13. What is the scope of the AoG contract(s)? • Government Catalogue consisting of: • Printer ink and toner cartridges • Photocopier paper • General stationery items • Canteen products • Computer accessories • Health and hygiene • IT media storage • Out of Scope: • Furniture • Business machines • Print solutions

  14. What is the scope of the contract/s? (continued) • Services to be provided: • Sourcing of required product • Mapping of supplier catalogue items to Government e-marketplace catalogue • Catalogue content management • Invoicing services • Comprehensive reporting

  15. What is the scope of the contract/s? (continued) • Call centre support • Product rationalisation • Logistics, warehousing and distribution • Packaging retrieval and recycling • Amelioration of environmental impacts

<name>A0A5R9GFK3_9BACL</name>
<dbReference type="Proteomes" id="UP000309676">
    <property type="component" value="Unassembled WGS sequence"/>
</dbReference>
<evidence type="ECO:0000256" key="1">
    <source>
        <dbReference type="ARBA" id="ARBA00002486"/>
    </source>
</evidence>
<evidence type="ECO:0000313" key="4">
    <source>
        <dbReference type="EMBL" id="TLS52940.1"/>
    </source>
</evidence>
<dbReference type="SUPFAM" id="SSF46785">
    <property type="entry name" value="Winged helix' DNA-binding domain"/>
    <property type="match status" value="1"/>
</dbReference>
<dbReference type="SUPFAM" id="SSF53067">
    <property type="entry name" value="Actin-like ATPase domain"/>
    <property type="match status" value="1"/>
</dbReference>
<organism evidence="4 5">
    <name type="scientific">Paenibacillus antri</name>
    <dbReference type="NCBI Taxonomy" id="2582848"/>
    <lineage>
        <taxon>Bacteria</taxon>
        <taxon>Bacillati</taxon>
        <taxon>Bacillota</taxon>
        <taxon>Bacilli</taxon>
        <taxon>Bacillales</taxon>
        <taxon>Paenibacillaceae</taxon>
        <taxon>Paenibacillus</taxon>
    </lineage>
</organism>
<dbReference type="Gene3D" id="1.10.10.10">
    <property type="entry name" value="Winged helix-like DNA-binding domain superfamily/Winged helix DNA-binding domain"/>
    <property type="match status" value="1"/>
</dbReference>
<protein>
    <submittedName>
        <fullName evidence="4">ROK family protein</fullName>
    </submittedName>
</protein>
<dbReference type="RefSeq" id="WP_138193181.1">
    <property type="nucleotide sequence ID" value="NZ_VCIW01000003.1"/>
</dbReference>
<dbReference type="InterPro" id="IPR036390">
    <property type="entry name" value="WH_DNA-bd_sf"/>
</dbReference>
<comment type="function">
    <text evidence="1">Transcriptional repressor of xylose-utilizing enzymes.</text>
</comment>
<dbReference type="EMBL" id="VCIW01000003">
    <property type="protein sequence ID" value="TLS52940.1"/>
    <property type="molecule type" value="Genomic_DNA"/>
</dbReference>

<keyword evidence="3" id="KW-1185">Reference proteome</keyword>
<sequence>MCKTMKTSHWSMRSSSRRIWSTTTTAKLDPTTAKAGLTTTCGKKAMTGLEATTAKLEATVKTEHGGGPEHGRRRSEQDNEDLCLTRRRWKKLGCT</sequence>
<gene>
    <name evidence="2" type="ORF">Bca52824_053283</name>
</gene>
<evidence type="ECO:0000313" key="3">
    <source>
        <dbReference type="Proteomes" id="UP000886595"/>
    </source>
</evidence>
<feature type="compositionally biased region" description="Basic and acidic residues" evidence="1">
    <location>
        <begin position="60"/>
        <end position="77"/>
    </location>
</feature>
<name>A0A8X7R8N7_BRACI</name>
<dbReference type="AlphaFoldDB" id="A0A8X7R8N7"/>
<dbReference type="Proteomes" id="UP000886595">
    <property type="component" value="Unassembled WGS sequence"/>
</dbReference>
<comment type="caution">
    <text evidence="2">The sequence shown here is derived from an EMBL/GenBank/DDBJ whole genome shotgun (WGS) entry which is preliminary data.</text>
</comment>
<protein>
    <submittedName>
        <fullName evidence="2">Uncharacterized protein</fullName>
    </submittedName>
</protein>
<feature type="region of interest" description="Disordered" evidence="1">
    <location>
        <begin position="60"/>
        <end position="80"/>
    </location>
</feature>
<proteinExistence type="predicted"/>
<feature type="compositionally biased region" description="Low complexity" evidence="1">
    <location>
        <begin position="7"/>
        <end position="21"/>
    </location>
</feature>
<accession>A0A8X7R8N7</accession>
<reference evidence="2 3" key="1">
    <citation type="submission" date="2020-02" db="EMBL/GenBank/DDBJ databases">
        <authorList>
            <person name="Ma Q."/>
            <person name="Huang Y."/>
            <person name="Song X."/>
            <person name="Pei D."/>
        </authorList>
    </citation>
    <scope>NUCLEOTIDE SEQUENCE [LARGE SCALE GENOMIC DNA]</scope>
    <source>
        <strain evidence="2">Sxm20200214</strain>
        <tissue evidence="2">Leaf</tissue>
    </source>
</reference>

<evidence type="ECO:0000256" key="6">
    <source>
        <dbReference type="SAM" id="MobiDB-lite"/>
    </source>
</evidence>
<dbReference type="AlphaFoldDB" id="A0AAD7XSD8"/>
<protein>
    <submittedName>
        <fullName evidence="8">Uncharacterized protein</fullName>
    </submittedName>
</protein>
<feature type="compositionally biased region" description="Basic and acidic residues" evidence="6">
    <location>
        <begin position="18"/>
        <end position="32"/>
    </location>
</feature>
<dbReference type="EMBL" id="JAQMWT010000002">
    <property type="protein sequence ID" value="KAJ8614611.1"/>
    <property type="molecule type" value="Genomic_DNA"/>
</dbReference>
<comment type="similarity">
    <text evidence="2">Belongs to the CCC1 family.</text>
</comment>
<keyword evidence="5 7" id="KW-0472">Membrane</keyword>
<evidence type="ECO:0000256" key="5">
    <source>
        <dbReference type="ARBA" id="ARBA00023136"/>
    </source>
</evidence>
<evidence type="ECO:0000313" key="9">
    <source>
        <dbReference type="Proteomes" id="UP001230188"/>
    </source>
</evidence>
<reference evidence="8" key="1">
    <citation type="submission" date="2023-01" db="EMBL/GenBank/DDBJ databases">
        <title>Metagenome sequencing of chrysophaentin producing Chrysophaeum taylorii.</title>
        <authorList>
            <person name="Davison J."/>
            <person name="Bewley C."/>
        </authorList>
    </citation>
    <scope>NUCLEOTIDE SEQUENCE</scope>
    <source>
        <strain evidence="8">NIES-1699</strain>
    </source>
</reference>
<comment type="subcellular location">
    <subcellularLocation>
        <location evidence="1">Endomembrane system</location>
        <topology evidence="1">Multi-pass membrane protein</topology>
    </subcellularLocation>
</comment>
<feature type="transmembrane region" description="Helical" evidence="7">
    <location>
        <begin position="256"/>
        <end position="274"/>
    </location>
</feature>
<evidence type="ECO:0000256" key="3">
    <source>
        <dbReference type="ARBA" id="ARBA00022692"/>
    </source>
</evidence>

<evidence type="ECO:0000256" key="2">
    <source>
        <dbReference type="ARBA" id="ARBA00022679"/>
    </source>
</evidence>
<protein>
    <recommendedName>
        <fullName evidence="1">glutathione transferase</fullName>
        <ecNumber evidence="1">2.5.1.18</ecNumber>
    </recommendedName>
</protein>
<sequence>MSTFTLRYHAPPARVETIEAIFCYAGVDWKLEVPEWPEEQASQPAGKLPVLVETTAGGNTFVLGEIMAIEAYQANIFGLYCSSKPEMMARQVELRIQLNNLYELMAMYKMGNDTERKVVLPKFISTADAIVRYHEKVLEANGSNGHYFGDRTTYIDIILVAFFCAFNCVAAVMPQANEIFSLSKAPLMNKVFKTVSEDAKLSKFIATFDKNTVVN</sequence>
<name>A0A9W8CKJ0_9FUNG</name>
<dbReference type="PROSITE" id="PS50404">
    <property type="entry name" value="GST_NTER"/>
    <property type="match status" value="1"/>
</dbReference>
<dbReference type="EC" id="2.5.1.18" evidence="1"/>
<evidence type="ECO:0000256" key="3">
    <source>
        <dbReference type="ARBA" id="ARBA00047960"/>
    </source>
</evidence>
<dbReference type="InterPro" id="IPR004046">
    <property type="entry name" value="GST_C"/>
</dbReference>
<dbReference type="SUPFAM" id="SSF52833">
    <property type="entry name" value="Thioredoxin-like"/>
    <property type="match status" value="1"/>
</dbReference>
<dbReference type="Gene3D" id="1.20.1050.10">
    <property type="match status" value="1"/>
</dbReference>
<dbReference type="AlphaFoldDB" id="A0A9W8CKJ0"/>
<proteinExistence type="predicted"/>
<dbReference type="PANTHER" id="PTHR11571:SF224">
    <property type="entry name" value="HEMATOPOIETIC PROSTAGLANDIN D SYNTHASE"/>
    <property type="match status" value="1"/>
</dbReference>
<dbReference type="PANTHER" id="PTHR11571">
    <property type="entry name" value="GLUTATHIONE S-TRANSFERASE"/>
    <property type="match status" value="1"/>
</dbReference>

16. Where are the opportunities? • Lower prices through aggregation, increased competition, increased automation • Rationalised Government catalogue • Standardised processes and products across Government • Targeted reporting: comparing spend & practices of like agencies • Reduced demand • Reduced administrative burden for agencies

  17. What will this mean for you? • Lower cost, less effort, accurate reporting: • Reduced tendering effort • E-Marketplace one-stop-shop • Reduced administrative & contract management effort • Increased automation: greater efficiencies and accuracy • Accurate reporting on spend and practices • Reduced cost

  18. Timings

  19. Passenger Vehicles Procurement Strategy